Op-Ed: Believe and Support Survivors

This past weekend, Tufts Students for Justice in Palestine (SJP) painted the cannon with the Palestinian flag as part of their Great March of Return vigil “to mark the one year anniversary of The Great March of Return in Gaza, and honor the martyrs who have been killed.” On the morning of April 1, SJP members discovered that someone had painted “Trump 2020” on the cannon, partially covering what SJP had painted two days before. I saw the anger of others who felt that this was not an appropriate April Fool’s Day joke, and I felt that it required a rapid response. By 11:30 a.m., my fellow activists and I had fully painted over the pro-Trump messaging and replaced it with the familiar protest chant, “No Trump, No KKK, No Racist USA.” Passersby took issue with how we broke tradition by painting the cannon during the day, but my fellow activists and I felt that it was necessary to take timely action rather than waiting until nighttime to paint over the message. As tour groups and other students passed by the cannon, we explained that we were painting over “Trump 2020” because we felt that it did not reflect the values of the Tufts community.

That same night, Tufts Green Dot Ambassadors painted the cannon to raise awareness for Green Out Day, urging students to wear green on Wednesday, April 3 to show support for survivors of sexual assault. We painted various messages such as “Wear Green 4/3,” “Believe Survivors,” and “Support Survivors.” Later that night, after Green Dot had painted the cannon, someone once again painted pro-Trump slogans on the cannon, specifically painting “#MAGA” over the words “Believe Survivors” and “Support Survivors.” We responded once more by painting over their messaging the next morning with the Green Dot message.

By painting only words over the Green Dot message rather than fully erasing it with paint, they placed their message in such a manner that clearly showed opposition to the message of survivor support. Defacing the message of “believe and support survivors” with the campaign slogan of a president who has admitted to sexual assault on tape is a slap in the face to survivors of sexual assault. Worse, this was done during Sexual Assault Awareness Month, a crucial time to show support for survivors. This is unacceptable, at Tufts or anywhere else.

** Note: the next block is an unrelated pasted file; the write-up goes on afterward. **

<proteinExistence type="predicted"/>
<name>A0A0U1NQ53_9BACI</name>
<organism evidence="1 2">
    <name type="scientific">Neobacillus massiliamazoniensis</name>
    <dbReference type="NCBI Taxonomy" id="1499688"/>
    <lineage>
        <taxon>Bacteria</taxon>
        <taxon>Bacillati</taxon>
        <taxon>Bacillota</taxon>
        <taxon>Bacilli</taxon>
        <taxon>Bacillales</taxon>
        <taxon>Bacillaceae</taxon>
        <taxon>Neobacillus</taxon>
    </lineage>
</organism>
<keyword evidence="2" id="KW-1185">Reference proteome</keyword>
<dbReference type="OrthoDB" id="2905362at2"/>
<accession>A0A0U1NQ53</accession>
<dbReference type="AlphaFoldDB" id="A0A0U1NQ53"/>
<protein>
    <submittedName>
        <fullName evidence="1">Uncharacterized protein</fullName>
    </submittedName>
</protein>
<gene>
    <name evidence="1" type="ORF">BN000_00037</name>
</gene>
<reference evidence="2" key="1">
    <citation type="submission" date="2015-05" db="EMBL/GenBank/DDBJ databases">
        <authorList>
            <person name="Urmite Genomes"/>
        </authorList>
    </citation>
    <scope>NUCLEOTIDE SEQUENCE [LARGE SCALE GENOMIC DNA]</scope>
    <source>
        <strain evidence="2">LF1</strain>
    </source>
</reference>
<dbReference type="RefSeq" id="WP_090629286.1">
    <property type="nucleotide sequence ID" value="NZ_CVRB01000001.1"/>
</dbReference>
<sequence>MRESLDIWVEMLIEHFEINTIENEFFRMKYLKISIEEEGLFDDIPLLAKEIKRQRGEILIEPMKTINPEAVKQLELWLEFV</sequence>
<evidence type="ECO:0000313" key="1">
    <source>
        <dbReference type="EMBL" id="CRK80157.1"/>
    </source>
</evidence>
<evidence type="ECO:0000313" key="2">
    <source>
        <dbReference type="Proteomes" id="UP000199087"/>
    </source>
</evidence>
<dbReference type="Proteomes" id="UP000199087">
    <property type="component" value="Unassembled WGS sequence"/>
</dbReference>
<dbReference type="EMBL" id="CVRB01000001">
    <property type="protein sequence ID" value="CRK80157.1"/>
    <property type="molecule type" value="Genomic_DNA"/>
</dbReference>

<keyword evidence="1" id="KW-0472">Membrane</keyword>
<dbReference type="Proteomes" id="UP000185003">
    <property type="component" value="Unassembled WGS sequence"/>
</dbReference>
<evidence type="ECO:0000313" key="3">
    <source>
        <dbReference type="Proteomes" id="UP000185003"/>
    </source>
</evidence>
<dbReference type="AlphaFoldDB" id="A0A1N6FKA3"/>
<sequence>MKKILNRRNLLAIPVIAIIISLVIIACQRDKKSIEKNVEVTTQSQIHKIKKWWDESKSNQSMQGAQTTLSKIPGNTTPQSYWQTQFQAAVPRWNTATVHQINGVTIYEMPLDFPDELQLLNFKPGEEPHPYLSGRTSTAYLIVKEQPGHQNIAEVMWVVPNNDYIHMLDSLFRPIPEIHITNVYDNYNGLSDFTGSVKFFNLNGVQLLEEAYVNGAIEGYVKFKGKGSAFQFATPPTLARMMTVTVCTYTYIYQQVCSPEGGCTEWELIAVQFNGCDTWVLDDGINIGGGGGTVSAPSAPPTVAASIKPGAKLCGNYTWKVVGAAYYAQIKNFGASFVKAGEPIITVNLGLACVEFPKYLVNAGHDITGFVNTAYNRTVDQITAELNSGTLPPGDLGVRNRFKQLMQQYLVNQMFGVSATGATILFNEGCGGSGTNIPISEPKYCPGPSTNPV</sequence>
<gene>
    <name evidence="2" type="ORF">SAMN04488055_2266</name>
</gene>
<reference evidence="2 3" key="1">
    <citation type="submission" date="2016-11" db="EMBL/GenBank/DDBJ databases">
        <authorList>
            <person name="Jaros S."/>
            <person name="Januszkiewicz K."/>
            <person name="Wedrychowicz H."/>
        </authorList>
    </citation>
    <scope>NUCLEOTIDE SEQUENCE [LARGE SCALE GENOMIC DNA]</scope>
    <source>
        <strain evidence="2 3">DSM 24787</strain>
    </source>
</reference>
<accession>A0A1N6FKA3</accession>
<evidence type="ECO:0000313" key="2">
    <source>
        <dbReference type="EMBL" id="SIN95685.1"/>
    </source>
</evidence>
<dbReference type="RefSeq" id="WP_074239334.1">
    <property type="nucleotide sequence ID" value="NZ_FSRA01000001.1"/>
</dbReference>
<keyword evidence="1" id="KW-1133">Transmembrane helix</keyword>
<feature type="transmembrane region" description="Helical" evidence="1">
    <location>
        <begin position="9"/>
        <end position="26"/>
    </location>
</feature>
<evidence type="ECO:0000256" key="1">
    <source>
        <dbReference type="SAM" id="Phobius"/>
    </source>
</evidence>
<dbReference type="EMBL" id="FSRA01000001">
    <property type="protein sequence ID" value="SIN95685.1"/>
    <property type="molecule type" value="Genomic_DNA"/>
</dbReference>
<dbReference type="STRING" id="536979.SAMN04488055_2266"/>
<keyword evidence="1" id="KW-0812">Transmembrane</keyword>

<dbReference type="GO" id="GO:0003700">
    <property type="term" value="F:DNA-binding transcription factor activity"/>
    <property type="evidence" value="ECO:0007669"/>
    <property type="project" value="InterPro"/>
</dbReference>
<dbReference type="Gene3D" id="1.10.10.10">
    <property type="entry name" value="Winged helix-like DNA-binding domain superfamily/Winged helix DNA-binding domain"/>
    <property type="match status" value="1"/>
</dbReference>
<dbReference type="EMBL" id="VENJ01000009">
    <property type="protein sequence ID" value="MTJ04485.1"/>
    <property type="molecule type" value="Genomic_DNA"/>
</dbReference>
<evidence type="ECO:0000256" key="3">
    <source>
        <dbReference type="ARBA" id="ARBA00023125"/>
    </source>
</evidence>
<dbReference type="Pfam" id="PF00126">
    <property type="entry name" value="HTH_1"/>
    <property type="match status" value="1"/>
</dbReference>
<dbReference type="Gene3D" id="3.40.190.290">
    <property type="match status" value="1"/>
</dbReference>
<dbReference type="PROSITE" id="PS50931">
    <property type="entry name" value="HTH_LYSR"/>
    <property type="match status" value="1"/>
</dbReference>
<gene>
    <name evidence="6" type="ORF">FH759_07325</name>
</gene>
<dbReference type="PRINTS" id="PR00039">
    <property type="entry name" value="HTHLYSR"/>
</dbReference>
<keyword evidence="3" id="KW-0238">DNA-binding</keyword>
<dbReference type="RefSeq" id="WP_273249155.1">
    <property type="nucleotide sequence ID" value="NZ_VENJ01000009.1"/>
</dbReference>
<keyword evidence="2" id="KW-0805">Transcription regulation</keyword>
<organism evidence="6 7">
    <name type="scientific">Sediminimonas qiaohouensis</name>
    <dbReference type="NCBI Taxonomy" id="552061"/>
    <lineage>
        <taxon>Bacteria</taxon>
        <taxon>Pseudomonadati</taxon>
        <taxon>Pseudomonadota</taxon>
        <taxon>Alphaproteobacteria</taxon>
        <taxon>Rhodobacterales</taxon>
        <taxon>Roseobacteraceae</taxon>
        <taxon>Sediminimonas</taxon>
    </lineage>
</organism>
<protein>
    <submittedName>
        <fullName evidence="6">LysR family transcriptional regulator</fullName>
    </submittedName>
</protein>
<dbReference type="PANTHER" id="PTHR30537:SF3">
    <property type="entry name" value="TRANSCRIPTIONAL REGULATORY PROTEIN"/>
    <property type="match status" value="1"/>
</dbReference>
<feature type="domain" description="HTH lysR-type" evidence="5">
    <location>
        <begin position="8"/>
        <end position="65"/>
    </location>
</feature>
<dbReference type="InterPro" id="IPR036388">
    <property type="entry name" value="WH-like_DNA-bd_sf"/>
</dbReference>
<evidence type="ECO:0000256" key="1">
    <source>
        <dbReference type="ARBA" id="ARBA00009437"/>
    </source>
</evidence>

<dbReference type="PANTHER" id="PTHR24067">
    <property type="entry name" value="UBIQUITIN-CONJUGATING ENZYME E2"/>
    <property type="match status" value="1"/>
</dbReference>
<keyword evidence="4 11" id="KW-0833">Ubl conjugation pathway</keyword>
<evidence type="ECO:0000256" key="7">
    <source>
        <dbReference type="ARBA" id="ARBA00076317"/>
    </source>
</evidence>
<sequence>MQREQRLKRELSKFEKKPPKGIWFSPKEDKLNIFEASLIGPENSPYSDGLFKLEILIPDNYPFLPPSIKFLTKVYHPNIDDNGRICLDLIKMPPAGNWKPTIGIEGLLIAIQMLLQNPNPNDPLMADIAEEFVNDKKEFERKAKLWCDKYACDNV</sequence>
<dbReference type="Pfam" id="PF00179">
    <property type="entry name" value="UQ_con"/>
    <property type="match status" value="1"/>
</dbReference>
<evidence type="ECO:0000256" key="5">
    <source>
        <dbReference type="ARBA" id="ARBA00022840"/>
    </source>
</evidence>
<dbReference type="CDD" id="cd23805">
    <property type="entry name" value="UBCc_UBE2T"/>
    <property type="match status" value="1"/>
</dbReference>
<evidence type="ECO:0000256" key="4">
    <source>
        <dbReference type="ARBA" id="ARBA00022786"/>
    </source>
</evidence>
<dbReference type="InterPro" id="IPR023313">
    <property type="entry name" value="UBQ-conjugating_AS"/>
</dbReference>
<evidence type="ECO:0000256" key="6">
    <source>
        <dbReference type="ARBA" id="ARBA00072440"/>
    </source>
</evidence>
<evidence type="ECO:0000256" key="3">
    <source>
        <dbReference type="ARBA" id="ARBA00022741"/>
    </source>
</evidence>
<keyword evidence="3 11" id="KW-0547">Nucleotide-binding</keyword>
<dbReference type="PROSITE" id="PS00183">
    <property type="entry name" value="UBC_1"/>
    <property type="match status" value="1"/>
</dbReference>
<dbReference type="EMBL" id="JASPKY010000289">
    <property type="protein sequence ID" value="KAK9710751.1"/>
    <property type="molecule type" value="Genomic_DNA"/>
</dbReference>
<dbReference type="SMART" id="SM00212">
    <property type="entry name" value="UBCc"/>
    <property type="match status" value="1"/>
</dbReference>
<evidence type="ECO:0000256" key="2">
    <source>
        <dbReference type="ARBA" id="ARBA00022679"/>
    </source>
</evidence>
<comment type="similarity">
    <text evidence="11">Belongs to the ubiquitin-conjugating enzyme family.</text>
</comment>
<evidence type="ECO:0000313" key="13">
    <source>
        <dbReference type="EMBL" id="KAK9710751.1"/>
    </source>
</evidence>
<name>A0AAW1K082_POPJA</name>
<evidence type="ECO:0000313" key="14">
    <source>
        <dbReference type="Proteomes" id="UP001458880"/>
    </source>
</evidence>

Tufts was found to be in violation of Title IX in 2014. Since then, I’d like to think we’ve made significant progress in changing the culture. But this week’s cannon paintings have shown that there is still so much more to do. Despite the changes that have been made over the years, sexual assault still happens here.

Many of our fellow students are survivors or know someone who is. When you make a rape joke or dismiss the gravity of this situation, remember that a survivor may be listening to you mocking and dismissing their pain. The trauma of being raped does not exist to serve as a punchline, and should not be treated as so insignificant that it can be laughed about.

In response to this act of intimidation against survivors, I urge you to believe and support the survivors around you. Condemnations of the pro-Trump cannon paintings and statements of survivor support are empty and meaningless unless backed up by belief in and support for survivors.

We must all take action to change the culture. That means actively supporting survivors beyond merely telling them that you’re there for them. That means speaking up about behaviors that perpetuate problematic attitudes towards sexual violence. That means actively working to make your communities safe and welcoming for everyone, especially survivors.

This year’s Sexual Assault Awareness Month began with a blatant act of intimidation against survivors. There are still 26 days left in April, though, and each day is a chance to right this wrong. I am heartened to see so many of my peers wearing green this Wednesday, April 3 in support of survivors and Green Dot’s mission. In believing and supporting survivors in our communities and daily lives as well as supporting the missions of organizations like Action for Sexual Assault Prevention and Green Dot, we can help change the culture so that this never happens again.


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